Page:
To understand the birth of rock and roll is to realize that it began with the rhythm and blues, which is a sound that was created by black singers and musicians. “Standing in the Shadows of Motown” is a documentary that shows how America embraced the sound and music of Black people but only when a white man was singing it.
“12 Years a Slave”
When we see movies about slavery, for some reason, they always take place in the south. One reason for that is because there were Black people on the northeast coast that were living as free people. “12 Years A Slave,” tells the true story of one such Black man that was educated, a musician, and was free, until he wasn’t.
Black boys that live in poverty in the inner city who dream about getting out of that situation can at times only turn to their talents as their ticket out. For some it could be as artists, for others it can be sports. “Hoop Dreams” looks at the lives of a few young men in Chicago who have aspirations of going pro in the NBA. However, sometimes their reality can keep them from getting there. This is an extraordinary documentary about what it looks like to have a desire to improve your life.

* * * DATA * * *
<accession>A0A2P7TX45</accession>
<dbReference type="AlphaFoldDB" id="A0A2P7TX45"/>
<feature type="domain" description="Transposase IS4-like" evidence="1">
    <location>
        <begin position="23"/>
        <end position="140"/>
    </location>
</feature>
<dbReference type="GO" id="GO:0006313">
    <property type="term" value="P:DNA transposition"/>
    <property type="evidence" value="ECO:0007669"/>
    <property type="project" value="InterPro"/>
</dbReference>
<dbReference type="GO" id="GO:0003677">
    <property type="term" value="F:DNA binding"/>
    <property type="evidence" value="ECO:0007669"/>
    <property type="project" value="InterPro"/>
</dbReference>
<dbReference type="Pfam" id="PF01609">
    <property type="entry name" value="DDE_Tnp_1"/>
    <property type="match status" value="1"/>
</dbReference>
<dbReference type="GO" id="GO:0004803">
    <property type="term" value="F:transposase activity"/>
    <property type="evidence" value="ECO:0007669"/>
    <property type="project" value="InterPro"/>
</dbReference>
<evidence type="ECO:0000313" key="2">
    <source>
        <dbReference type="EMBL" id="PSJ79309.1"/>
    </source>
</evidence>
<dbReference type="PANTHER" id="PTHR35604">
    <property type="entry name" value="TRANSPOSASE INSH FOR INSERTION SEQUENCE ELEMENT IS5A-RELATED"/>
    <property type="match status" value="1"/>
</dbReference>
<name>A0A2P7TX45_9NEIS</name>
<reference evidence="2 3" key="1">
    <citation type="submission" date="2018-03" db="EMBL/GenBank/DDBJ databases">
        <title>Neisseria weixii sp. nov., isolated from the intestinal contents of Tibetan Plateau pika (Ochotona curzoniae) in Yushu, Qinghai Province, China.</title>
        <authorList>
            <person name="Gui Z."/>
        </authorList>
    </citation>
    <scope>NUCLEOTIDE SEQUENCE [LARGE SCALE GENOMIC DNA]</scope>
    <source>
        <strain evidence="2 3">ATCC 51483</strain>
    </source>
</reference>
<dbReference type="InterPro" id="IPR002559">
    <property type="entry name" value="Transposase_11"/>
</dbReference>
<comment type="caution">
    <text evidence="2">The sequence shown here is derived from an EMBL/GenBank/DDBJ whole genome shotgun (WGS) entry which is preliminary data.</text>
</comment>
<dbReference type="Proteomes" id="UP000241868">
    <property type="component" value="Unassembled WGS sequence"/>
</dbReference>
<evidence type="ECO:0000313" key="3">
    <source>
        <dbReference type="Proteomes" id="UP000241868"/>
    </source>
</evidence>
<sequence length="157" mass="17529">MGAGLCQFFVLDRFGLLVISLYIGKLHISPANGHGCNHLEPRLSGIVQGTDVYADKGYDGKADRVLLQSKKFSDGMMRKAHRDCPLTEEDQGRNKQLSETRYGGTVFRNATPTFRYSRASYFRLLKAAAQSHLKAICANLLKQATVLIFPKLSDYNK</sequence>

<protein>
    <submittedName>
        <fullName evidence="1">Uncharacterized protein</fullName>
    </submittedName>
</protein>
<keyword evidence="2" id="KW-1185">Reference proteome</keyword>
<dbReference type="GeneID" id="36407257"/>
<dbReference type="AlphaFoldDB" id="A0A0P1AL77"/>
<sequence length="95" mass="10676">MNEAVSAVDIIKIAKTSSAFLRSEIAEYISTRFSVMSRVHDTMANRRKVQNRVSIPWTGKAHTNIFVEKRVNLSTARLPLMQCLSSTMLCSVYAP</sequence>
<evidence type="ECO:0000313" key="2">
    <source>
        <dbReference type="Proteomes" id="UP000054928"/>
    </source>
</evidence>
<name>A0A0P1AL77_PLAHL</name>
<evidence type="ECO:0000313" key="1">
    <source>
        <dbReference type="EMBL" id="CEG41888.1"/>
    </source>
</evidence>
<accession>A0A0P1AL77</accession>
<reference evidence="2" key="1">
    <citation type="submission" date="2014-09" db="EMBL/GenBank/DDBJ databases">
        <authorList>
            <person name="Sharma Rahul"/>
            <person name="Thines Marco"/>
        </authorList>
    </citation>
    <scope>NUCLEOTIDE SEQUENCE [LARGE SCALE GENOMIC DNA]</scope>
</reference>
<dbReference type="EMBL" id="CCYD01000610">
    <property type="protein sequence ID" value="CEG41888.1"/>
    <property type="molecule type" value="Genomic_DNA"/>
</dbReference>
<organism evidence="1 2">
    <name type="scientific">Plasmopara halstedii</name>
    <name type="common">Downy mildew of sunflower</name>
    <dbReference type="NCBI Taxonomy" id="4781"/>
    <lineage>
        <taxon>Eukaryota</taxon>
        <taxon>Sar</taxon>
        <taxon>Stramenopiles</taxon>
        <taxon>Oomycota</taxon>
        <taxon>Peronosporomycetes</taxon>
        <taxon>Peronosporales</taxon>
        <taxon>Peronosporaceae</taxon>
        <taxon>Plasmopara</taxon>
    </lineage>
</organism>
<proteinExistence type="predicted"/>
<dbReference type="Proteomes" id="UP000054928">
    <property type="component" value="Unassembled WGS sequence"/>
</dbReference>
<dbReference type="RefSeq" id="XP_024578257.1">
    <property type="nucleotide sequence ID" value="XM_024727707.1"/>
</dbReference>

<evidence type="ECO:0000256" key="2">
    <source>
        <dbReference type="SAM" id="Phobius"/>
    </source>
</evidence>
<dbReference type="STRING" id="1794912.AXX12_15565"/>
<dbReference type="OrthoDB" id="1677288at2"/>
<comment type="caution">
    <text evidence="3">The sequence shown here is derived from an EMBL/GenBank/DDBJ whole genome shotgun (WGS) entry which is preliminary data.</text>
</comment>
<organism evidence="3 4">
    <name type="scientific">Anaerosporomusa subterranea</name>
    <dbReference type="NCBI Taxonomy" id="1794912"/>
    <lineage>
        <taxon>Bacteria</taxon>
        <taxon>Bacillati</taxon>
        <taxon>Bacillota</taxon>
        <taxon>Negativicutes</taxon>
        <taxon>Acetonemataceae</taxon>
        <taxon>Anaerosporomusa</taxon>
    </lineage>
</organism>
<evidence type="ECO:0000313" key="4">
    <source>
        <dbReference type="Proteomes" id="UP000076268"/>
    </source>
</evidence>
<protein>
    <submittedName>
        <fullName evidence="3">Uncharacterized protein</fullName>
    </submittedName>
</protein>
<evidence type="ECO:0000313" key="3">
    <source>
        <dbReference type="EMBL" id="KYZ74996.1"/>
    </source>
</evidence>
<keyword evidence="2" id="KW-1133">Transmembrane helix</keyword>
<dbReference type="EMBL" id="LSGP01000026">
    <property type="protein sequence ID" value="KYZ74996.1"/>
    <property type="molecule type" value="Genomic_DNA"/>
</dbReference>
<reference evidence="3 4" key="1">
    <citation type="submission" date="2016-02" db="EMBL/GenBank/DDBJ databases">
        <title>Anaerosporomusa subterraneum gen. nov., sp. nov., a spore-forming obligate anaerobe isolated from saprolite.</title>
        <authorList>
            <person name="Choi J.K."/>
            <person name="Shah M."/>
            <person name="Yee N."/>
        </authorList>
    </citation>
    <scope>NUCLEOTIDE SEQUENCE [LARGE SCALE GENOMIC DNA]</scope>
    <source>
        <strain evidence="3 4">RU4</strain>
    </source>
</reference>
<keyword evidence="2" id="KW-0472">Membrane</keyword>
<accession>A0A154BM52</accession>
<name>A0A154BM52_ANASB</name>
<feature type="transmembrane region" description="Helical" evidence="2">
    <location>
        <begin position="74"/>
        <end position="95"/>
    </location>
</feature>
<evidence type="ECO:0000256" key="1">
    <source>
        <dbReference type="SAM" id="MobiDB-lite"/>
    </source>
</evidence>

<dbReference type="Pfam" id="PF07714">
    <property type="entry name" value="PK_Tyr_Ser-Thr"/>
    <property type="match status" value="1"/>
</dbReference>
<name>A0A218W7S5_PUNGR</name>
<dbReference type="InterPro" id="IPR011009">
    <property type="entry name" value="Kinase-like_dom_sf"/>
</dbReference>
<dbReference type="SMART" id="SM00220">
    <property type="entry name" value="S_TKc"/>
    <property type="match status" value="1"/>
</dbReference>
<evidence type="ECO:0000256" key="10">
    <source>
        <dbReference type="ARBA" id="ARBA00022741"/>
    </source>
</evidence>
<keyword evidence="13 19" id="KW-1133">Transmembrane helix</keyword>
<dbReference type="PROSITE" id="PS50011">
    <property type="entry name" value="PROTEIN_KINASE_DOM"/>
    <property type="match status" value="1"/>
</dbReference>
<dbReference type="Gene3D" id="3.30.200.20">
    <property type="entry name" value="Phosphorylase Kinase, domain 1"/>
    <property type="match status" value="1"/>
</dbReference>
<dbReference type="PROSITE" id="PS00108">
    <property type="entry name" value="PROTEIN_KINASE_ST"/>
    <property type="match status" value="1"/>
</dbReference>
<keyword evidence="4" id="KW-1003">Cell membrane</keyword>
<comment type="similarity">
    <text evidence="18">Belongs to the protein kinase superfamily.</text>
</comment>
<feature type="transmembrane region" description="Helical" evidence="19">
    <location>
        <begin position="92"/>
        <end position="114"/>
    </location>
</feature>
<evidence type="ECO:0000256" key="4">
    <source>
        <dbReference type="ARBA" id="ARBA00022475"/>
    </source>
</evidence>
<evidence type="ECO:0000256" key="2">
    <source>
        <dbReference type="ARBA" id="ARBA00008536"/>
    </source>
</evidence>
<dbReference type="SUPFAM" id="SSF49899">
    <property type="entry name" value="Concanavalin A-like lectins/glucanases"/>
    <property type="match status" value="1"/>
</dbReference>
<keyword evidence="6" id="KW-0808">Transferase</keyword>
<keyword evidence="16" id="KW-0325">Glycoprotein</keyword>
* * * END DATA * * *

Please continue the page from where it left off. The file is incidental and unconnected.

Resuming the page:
“City of God”
Someone’s life can dramatically be different if only they made a left turn instead of a right. For two friends growing up in Rio — and in one of the most poverty-stricken neighborhoods in the world – one chooses to be a photographer while the other gets involved in the drug world. But are they all that different especially when they’re from the same place?
Police brutality in the U.S. is a real thing that had existed long before we ever had cell phones to capture it. “Fruitvale Station” is a true story about a young Black man who was killed at the hands of police, thankfully because of good people watching out for each other, we can know the truth about what happened that night.
“Buena Vista Social Club”
When Fidel Castro took over Cuba, it’s as if time stood still and even the music of that time was erased simply because of politics. In this documentary, we meet old Cuban musicians that reunite to bring back the music of pre-Castro when Cuba was still thriving, which in turn jump starts their musical career once again.
Former President Barack Obama made history when he was elected the first Black president of the United States, so his story is a crucial one to know. In “Barry” we see how the young man came to be one of the most believed presidents of all time.